VEDA Helps Vermont Businesses Grow With Cash — and Connections | Seven Days
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Groennfell Meadery coowners Kelly and Ricky Klein at their factory in St. Albans - DARIA BISHOP
  • Daria Bishop
  • Groennfell Meadery coowners Kelly and Ricky Klein at their factory in St. Albans
Groennfell Meadery is the kind of locally owned business Vermonters love; its name means “green mountains” in old Norse. A craft mead maker that brews a variety of alcoholic beverages made from honey, Groennfell is owned by husband-and-wife team Ricky and Kelly Klein. It started at an industrial building behind Costco in Colchester in 2013 and, six years later, moved to a bigger facility in a St. Albans industrial park.

When the pandemic hit, the company had five employees and wanted to keep them working. At that time, most of its business was in direct sales at events and bars that offered its brews on draft. That revenue instantly plummeted.

But instead of sinking alongside those sales, the Kleins sailed Viking-inspired Groennfell in a new direction: selling online to out-of-state mead mavens. Applying for licenses to sell alcohol in other states required massive amounts of paperwork, but the effort paid off.

When Groennfell started selling online, the owners were hoping to sell about 49 cases per month. In May last year, the meadery moved 50 cases in a single day, and many days like that followed. It went from filling a UPS van daily to filling a semitrailer truck every day. In its seven years in business, Groennfell had never surpassed $300,000 in annual sales; in 2020, it reached $3 million.

The company now has 20 workers and delivers mead directly to consumers in 44 states. It also works also with distributors in 12 states.

Helping to fuel that growth is the Vermont Economic Development Authority, aka VEDA, a quasi-governmental entity that helps growing Vermont businesses such as Groennfell bridge gaps in their financing.

VEDA helped fund Groennfell's solar project. - DARIA BISHOP
  • Daria Bishop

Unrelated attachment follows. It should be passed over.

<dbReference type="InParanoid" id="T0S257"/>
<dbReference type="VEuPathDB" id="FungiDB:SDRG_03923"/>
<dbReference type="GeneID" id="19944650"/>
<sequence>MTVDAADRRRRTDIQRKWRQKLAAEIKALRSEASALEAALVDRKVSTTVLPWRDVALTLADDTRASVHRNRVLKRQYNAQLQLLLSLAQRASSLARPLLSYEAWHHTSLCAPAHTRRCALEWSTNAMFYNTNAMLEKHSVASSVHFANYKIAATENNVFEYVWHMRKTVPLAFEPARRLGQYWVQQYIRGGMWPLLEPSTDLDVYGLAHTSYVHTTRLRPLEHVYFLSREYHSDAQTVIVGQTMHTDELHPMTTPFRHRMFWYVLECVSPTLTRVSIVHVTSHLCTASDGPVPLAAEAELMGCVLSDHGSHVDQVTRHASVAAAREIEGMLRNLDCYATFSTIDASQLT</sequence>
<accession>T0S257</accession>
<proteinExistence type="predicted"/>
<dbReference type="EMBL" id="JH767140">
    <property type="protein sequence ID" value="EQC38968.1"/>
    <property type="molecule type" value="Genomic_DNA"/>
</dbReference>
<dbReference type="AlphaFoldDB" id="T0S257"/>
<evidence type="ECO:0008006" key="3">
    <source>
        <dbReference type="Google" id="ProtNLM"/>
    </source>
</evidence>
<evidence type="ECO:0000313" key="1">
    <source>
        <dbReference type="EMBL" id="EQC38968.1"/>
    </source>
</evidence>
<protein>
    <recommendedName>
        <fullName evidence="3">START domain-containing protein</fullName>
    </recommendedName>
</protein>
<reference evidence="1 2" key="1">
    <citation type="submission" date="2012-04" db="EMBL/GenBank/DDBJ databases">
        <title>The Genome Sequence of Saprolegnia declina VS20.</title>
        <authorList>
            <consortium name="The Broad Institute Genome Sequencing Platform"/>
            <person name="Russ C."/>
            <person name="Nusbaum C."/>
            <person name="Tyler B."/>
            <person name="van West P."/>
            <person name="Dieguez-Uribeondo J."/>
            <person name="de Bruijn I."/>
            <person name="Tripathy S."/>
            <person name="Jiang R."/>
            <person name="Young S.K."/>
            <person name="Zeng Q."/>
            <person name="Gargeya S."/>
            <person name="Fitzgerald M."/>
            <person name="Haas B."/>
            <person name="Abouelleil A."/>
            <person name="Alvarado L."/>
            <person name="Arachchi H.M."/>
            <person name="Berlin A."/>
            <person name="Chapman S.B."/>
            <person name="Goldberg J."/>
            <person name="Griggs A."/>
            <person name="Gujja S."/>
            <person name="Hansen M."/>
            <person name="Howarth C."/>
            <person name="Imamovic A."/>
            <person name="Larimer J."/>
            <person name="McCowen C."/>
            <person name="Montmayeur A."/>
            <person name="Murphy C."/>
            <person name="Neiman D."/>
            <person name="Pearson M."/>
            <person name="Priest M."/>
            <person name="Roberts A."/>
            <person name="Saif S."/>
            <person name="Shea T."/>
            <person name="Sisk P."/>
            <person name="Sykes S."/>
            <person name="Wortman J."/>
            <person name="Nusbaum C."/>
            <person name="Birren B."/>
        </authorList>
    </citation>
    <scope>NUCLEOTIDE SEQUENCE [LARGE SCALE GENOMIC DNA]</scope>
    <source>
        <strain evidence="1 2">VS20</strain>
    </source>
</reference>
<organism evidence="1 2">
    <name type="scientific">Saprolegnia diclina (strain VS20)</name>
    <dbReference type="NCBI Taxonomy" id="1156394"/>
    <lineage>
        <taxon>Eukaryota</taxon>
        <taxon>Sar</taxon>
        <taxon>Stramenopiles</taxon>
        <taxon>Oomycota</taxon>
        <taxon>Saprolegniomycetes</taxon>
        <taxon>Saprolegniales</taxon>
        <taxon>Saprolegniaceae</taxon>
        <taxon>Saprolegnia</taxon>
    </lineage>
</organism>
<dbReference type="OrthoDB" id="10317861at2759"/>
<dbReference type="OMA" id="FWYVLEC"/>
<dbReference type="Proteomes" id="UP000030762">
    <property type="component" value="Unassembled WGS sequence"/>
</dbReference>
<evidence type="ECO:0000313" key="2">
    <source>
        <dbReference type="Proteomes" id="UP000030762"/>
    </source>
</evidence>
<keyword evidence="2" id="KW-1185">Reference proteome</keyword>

• VEDA helped fund Groennfell's solar project.
When the Kleins wanted to put solar panels on the roof of their 23,000-square-foot building in St. Albans, they found out that their lender, Mascoma Bank, would secure only a portion of the nearly half-million-dollar price tag. Mascoma, as well as SunCommon, the Waterbury company that installed the energy system, suggested that the Kleins work with VEDA to cover the remaining amount.

Interested in learning more about VEDA loans?

VEDA agreed to loan Groennfell the $180,000 it needed. SunCommon completed the solar project last fall. In the 12 months since, the Kleins said, the array has generated enough power for the entire property — none of it from fossil fuels.

Groennfell got a second VEDA loan this year for other equipment focused on efficiency, including a faster delivery system for the hot water needed to mix with and dissolve the honey in the brewery’s tanks. The company also purchased a box-making machine to package its shipments, so its employees can focus on more significant tasks.

Thanks to VEDA, “we were able to make investments in our values, which are to have good, safe jobs for our employees, and to be able to make a positive impact in our community and for the environment that we live in,” said Kelly, the company’s CEO.

A unique lender

VEDA CEO Cassie Polhemus - COURTESY
  • Courtesy
  • VEDA CEO Cassie Polhemus
VEDA was created by the Vermont Legislature in 1974. Its mission? To enhance the state’s economy by bolstering businesses that create jobs and contribute to public policy goals. The authority started with a focus on industrial parks but expanded to a variety of funding programs, including those with an emphasis on the agriculture sector, said Cassie Polhemus, VEDA’s CEO.